ROME (Reuters) - Italy’s far-right League party and the 5-Star Movement, which both performed strongly in this month’s inconclusive national election, attacked European Union budget rules on Tuesday, saying they must be overhauled.
The March 4 election ended in gridlock, with the League becoming the biggest member of a right-wing coalition that took a combined 37 percent of the vote, and the anti-system 5-Star emerging as the largest party in parliament on 32 percent.
Neither of the two has enough seats to govern alone, but they would have a majority in both houses if they joined forces. Starting next month, the country’s president will begin to cajole rivals into finding common ground on which they could govern together.
Speaking at separate events, League leader Matteo Salvini and 5-Star’s Luigi Di Maio agreed that a budget deficit ceiling of 3 percent of economic output set under EU rules was hurting economic growth and should be changed.
“On the deficit, it seems that by now everyone agrees this parameter should be revised and replaced. Now we should see how,” Di Maio told foreign reporters in Rome.
Earlier in the day, at the European Parliament in Strasbourg, Salvini said the deficit limit was “one of those rules, written around a table, which we are happy to respect if they help people live better, but if in the name of those constraints we have to fire, close and destabilise, no”.
Though the League and 5-Star agree budget austerity should be scrapped, their two leaders adopted a different tone towards Brussels. Salvini denounced the European Union as “destroyers”, while Di Maio said he wanted constructive relations.
“As prime minister, my first trip would be to Brussels,” Di Maio said, adding that his group had no intention of quitting the euro currency and that he wanted nothing to do with “Europe’s extremist parties”.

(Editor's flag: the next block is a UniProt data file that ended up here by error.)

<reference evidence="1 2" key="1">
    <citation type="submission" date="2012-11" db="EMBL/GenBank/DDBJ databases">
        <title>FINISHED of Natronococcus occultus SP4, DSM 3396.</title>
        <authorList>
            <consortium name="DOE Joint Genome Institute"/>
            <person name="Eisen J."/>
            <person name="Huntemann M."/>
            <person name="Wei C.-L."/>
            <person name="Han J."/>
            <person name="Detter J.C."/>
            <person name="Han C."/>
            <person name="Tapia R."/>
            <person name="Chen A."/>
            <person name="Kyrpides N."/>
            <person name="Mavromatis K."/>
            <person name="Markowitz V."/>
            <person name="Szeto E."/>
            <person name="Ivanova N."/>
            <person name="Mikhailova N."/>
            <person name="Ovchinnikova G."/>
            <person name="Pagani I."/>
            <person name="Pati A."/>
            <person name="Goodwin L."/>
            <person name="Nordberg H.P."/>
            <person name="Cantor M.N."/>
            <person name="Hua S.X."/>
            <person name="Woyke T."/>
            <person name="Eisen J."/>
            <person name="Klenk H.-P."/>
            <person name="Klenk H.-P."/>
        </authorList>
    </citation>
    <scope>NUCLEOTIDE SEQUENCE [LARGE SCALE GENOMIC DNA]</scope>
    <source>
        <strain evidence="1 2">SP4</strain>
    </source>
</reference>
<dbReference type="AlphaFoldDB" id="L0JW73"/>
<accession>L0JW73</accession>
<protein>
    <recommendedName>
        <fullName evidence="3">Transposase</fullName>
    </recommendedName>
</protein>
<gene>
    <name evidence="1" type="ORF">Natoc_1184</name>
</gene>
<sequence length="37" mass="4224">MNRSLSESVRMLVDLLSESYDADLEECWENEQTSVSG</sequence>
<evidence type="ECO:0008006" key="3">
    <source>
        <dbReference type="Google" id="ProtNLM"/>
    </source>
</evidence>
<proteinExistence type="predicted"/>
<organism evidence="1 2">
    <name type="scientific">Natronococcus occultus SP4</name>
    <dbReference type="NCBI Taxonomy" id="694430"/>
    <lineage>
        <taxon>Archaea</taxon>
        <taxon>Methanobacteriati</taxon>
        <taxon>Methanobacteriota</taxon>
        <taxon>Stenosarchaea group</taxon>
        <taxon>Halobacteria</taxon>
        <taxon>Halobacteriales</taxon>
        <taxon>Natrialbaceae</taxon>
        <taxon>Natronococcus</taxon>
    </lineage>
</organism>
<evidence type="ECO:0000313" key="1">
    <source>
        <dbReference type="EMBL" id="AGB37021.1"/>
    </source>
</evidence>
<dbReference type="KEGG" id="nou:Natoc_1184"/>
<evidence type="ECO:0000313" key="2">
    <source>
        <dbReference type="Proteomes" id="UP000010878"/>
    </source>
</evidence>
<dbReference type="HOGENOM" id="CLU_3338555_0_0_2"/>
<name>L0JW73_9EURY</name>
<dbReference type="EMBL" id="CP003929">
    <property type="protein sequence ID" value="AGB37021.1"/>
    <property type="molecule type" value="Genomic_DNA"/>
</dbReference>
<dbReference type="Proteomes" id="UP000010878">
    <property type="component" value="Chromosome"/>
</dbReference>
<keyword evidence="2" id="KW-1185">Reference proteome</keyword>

The comment appeared to be directed against Salvini, who has aligned the League with France’s National Front of Marine Le Pen and the Dutch Freedom Party of Geert Wilders. Salvini also wants Italy to abandon the euro when it is politically feasible.
“I challenge anyone to say the 5-Star’s programme is an extremist programme,” Di Maio said, stressing that his overall goal would be to cut Italian debt by stimulating growth.
For his part, Salvini said he wanted a right-wing government, and he ruled out doing a deal with the centre-left Democratic Party (PD), the big loser in the election.
The PD has repeatedly said it does not want to ally itself with anyone and that it plans to go into opposition.
If the president fails to break the deadlock, he could try to persuade parties to back a non-political government with a limited mandate — but Di Maio dismissed this option.
During the election campaign, all of Italy’s parties responded to rising dissatisfaction with the EU by promising to renegotiate treaties. However, the League was the only large party to say explicitly it was willing to leave the EU if fiscal and immigration rules were not re-written.
Reporting by Isla Binnie, Editing by David Stamp and Crispian Balmer